1/4 cup fresh basil leaves, 1 teaspoon red pepper flakes, 3 cloves garlic, 1 teaspoon coarse salt
  • In a large skillet or dutch oven heat the olive oil over medium high heat. Add the onion and saute until soft and lightly caramelized, about 6- 10 minutes.
    Add the garlic-herb mix and cook an additional 2 minutes.
    Add the tomatoes and the remaining 6 ingredients through the ground pepper and simmer until the sauce is thickened and slightly reduced (about 15 – 20 minutes). This can simmer while baking the spaghetti squash (or cooking the pasta).
    2 tablespoons olive oil, 1 medium onion, 28 ounces canned peeled, plum tomatoes, 2 fresh tomatoes, 2 teaspoon anchovy paste, 1/2 cup olives, 2 tablespoons capers, 3 teaspoon red wine vinegar, 1 tablespoon tomato paste, 1 teaspoon freshly ground black pepper
  • Bake the spaghetti squash in the oven for about an hour at 375 F. Using a fork, remove the strands of squash.
    If using pasta instead of squash: Cook the pasta in rapidly boiling water, stirring often, until there is no raw flour taste (about 7-10 minutes for penne). Drain the pasta if using pasta.
    1 spaghetti squash
  • Put the spaghetti squash strands (or the drained pasta) in a large pot and place over medium heat. Spoon most of the Puttanesca sauce into the pot and cook a few minutes, or until the liquid is absorbed.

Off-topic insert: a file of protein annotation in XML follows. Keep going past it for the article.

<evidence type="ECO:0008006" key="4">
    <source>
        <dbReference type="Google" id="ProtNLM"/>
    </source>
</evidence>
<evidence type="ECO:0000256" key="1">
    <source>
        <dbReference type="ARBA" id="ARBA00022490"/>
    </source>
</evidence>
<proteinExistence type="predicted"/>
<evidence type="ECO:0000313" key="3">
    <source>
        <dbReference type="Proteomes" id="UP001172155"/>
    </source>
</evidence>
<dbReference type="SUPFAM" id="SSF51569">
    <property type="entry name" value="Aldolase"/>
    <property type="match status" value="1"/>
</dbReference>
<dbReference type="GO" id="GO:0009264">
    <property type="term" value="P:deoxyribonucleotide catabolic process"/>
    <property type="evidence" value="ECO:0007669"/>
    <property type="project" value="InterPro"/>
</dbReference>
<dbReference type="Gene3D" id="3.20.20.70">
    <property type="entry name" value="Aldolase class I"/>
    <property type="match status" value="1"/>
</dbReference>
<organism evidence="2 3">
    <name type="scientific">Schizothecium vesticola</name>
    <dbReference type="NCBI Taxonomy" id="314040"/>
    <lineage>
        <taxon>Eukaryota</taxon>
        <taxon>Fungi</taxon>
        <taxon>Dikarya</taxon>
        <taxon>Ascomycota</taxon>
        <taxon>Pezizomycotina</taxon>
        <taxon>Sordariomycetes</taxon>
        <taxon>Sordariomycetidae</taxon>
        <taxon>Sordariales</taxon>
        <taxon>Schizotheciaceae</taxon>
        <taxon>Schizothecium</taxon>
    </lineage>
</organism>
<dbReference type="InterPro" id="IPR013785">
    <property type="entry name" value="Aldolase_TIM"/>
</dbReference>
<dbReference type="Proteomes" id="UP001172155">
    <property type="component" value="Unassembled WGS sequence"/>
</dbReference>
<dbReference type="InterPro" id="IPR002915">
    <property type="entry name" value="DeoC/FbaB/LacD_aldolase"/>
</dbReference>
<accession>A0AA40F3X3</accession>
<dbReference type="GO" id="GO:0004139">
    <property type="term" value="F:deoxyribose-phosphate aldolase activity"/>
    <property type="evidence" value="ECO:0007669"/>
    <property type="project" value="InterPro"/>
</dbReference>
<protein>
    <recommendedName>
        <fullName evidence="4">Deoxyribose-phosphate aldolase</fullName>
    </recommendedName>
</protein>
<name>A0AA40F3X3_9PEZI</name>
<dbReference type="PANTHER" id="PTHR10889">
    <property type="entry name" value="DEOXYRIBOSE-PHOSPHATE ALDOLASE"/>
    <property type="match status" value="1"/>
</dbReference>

• Taste for seasoning, and garnish with some chopped basil and grated parmesan or Pecorino Romano cheese and serve. Place small bowls of extra sauce, and extra cheese to pass around for individual tastes.
    1/2 cup Parmesan cheese

Video

Low Carb Puttanesca on a bed of Spaghetti Squash - A Cooking Tutorial
Watch this video on YouTube.
Watch the Step by Step Video for More Details

Notes

Another outstanding recipe that uses puttanesca are these pork chops with puttanesca sauce.

Nutrition

Calories: 229kcalCarbohydrates: 26gProtein: 8gFat: 12gFiber: 7gSugar: 12gIron: 2mg
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Recipe Rating




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[…] Of course, tomato sauce is a classic use of end-of-the-season tomatoes, and it freezes well. For the recipe for a bold, robust tomato sauce called Puttanesca, click here. […]

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I have a stovetop smoker. What wood do you use?

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Jill, I have a smoker that uses wood pellets and I usuallly use hickory because I like that profile, but go wild with any hardwood and it will be good.

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Dorothy Stainbrook

Friday 11th of January 2013

I'm surely going to have to smoke some more tomatoes this year...it made a huge flavor difference. Seems puttanesca has a legend regarding prostitutes surrounding it!

Cyndy Crist

Thursday 10th of January 2013

I've made pasta puttanesca a number of times. One recipe I've used has you "cook" the sauce in the hot summer sun. I don't remember the details, but it's a good and easy way to make it when local tomatoes, basil, etc., are at their best. Using smoked tomatoes sounds yummy!